'I hate them': Locals reportedly are frustrated with Alphabet's self-driving cars

  • Alphabet's self-driving cars are said to be annoying their neighbors in Arizona, where Waymo has been testing its vehicles for the last year.
  • More than a dozen locals told The Information they they hated the cars, which often struggle to cross a T-intersection near the company's office.
  • The anecdotes highlight how challenging it is for self-driving cars, which are programmed to drive conservatively, to handle certain situations.
Students use the Waymo driverless vehicles to get to school.
Source: Waymo
Students use the Waymo driverless vehicles to get to school.

Alphabet's self-driving cars are annoying their neighbors in Chandler, Arizona.

More than a dozen locals who work near Waymo's office gave The Information the same unequivocal assessment of the cars, which reportedly struggle to cross a T-intersection there: "I hate them."

One woman said that she almost hit one of the company's minivans because it suddenly stopped while trying to make a right turn, while another man said that he gets so frustrated waiting for the cars to cross the intersection that he has illegally driven around them.

The anecdotes highlight how challenging it can be for self-driving cars, which are programmed to drive conservatively, to master situations that human drivers can handle with relative ease — like merging or finding a gap in traffic to make a turn.

Waymo has been testing its vehicles in the Phoenix suburbs for little more than a year and is widely seen as the furthest along in the self-driving car space, but its safety drivers have to take control of the vehicles regularly, people with direct knowledge of the issues tell The Information.

A Waymo spokesperson said its cars are "continually learning" and that "safety remains its highest priority" during testing. The spokesperson also said that Waymo is using feedback from its early rider program to improve its technology, though it declined to comment specifically on the intersection complaints mentioned in The Information story. The company has previously said that it plans to launch a commercial self-driving taxi service before the end of the year, but that its service will still include a Waymo employee in each car as a "chaperone."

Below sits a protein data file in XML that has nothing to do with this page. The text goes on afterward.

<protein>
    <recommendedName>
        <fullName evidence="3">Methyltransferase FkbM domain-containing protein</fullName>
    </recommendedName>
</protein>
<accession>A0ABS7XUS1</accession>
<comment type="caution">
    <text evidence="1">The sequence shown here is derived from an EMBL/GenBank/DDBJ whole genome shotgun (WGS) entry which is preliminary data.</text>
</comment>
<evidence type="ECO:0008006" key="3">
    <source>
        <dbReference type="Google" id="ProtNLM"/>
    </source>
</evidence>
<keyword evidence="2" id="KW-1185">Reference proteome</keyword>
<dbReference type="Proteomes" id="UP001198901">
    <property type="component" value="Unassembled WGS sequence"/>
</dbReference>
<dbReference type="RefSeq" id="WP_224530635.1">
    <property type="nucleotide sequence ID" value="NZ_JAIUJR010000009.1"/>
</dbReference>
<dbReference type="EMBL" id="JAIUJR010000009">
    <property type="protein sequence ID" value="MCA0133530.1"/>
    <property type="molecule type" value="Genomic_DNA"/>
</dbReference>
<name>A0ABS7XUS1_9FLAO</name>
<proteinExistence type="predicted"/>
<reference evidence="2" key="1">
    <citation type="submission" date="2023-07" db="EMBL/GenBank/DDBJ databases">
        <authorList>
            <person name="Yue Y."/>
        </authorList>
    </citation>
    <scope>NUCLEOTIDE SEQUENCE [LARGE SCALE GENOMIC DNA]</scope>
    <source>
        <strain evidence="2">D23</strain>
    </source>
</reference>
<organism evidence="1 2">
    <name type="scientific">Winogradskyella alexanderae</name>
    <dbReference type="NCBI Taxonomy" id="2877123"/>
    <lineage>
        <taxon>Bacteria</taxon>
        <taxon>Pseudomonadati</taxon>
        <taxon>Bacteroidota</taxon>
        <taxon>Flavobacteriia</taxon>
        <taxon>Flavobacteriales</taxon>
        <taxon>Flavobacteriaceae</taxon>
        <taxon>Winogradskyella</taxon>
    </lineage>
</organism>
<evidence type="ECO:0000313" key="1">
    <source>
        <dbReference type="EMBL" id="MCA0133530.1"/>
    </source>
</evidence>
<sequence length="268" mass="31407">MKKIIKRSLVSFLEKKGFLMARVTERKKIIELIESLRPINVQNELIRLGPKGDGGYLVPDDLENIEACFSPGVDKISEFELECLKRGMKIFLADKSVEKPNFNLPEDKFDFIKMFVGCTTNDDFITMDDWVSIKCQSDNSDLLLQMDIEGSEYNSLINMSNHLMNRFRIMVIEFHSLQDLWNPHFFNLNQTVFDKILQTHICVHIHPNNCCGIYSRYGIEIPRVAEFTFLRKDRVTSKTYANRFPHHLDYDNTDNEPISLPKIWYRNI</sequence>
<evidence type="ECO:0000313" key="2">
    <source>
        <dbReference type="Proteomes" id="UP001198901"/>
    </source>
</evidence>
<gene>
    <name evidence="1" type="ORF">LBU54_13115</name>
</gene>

The potential for self-driving cars is so powerful because they eliminate aspects of human error and unpredictability that make driving dangerous, like speeding, texting, drinking, or blowing through stop signs. As they start coexisting on roads alongside human drivers, however, that very unpredictability can confuse the cars, which may stop abruptly, endangering or aggravating people.

Waymo and other self-driving car companies will continue to try to work out software kinks and expand their regions of operation, but experts are divided on when self-driving cars will actually become mainstream.

As Waymo's CEO said in June during a talk at a National Governors Association meeting: the time period to make automated vehicles widespread "will be longer than you think."

Read The Information story here.

Clarification: This piece previously referred to the Waymo employee who will be in the car when it launches its taxi service as a "safety driver."

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